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The purchase of sex was made a criminal offence in The legislation has gender equality as its founding principle; recognising that buying women and girls to perform sex acts is a form of exploitation and formally recognising that sexual consent cannot be purchased, because a power imbalance is immediately introduced. The equality model decriminalised those exploited in the sex trade and is designed to criminalise and target the criminal gangs, pimps and buyers.
Having first-hand lived experience of these people, I know their sole aim is profit, whatever the human cost. However, both logic and research tell us that disrupting demand reduces the trade in women and girls, including trafficking for the purposes of sexual exploitation.
The vast majority are women and girls who end up in the sex trade due to structural inequalities and a lack of choice. We also know that roughly nine in 10 of those sold and used in prostitution in Ireland are migrant women, the majority of whom have been coerced into the most dangerous and exposed conditions on the front line of the trade.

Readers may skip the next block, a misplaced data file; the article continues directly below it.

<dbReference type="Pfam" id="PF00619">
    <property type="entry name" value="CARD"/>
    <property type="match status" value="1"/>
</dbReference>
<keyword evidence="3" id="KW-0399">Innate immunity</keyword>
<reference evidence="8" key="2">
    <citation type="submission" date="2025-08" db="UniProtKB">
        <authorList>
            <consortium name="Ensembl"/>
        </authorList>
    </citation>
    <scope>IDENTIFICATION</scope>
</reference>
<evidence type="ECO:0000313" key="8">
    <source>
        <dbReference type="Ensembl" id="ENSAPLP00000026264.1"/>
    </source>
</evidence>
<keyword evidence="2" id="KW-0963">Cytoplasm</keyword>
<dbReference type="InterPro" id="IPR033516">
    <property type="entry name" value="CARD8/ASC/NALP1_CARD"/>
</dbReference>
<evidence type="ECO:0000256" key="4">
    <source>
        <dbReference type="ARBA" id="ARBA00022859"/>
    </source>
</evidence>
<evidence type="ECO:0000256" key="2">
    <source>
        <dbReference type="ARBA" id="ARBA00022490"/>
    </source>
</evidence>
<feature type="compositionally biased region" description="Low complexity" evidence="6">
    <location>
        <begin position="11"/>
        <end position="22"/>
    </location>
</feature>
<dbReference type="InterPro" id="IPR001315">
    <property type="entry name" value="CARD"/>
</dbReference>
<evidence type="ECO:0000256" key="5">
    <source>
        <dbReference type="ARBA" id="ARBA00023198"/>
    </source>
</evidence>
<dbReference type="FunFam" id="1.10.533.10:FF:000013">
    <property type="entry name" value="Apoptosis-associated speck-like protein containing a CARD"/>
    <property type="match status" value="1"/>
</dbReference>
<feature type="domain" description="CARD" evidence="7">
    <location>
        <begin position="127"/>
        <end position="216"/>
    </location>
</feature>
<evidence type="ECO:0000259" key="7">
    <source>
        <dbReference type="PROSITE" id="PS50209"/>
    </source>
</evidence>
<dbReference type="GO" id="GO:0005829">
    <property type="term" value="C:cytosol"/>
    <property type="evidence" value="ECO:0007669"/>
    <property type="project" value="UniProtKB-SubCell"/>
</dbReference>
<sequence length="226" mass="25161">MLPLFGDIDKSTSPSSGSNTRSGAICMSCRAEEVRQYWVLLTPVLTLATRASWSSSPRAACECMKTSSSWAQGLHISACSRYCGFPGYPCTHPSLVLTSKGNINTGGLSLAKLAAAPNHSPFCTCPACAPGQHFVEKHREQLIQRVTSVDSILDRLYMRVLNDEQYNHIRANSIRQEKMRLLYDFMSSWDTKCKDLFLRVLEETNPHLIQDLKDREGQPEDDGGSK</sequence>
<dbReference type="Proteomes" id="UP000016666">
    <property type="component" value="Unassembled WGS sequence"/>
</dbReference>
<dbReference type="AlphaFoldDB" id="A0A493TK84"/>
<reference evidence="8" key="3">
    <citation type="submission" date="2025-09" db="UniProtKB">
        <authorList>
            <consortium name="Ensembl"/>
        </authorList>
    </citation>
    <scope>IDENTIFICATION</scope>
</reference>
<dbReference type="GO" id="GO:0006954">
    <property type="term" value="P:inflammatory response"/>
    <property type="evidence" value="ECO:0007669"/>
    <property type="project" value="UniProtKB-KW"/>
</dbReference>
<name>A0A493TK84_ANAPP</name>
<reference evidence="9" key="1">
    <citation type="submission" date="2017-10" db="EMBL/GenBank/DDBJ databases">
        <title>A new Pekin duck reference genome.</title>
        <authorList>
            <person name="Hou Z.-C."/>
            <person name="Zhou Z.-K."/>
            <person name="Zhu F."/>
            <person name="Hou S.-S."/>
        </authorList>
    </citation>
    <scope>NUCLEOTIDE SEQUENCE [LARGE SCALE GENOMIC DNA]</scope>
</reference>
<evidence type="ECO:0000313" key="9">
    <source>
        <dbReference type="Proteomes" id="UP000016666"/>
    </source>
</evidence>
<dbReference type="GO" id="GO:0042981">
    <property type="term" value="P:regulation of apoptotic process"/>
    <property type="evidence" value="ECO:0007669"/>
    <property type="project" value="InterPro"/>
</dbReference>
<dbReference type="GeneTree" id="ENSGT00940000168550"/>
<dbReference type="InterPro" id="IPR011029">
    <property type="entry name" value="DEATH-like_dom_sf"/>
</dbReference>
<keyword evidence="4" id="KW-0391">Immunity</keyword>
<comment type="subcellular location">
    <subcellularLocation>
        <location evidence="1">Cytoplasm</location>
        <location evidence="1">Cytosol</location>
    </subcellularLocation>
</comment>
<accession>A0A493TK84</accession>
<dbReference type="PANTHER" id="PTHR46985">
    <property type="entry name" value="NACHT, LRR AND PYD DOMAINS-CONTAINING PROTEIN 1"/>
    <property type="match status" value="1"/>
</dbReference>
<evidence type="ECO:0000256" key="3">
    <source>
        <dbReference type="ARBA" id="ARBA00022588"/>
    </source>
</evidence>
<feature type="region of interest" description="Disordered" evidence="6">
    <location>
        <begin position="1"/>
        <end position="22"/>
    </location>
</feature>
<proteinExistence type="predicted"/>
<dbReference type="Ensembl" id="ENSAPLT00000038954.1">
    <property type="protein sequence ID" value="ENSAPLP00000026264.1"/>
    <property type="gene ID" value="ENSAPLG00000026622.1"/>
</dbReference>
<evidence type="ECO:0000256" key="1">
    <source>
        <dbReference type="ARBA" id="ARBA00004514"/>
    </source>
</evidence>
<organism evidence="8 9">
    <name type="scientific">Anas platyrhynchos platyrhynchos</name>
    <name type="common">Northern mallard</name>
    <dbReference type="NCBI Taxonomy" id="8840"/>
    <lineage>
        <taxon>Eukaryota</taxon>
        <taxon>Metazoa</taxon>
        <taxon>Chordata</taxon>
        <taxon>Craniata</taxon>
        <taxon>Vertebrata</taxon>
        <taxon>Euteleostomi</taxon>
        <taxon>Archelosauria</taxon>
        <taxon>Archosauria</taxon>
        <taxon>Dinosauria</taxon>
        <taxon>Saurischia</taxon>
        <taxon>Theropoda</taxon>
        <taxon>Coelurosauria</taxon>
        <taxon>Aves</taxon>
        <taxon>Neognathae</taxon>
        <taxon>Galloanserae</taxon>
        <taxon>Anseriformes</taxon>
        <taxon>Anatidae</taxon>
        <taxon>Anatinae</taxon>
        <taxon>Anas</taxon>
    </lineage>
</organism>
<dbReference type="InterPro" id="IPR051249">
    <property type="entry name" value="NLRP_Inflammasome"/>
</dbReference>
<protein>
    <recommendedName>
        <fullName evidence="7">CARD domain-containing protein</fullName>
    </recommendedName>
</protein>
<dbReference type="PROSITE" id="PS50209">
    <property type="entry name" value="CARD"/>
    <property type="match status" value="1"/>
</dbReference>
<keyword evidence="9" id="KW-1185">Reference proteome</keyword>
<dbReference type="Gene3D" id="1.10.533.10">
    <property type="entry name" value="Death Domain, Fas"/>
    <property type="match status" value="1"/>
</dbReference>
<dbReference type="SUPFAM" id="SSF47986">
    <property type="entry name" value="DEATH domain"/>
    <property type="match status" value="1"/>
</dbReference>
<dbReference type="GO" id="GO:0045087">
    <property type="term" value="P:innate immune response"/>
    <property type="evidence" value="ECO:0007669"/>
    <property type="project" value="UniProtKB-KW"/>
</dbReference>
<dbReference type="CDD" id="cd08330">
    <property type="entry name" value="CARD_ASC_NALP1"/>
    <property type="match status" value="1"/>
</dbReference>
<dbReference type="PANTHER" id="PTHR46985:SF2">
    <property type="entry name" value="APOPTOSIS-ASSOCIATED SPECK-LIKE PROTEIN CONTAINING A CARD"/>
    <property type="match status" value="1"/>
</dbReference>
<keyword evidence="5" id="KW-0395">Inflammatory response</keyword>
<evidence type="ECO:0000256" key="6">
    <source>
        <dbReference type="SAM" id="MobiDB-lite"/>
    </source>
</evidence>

There is a need to be vigilant and monitor its implementation to ensure the spirit of gender equality underpinning the law is realised. Those of us who campaigned for years to deliver new legislation did so to ensure that those exploited in the commercial sex trade would be protected, offered redress and provided with appropriate services and exit routes.
Access to non-judgmental information and practical supports for those who wish to exit prostitution is imperative. Some concerns have been raised about the reforms following the prosecution in June of two women working in prostitution for brothel-keeping. Critics have argued that the prosecution highlights the unworkable nature of laws criminalising the sex trade.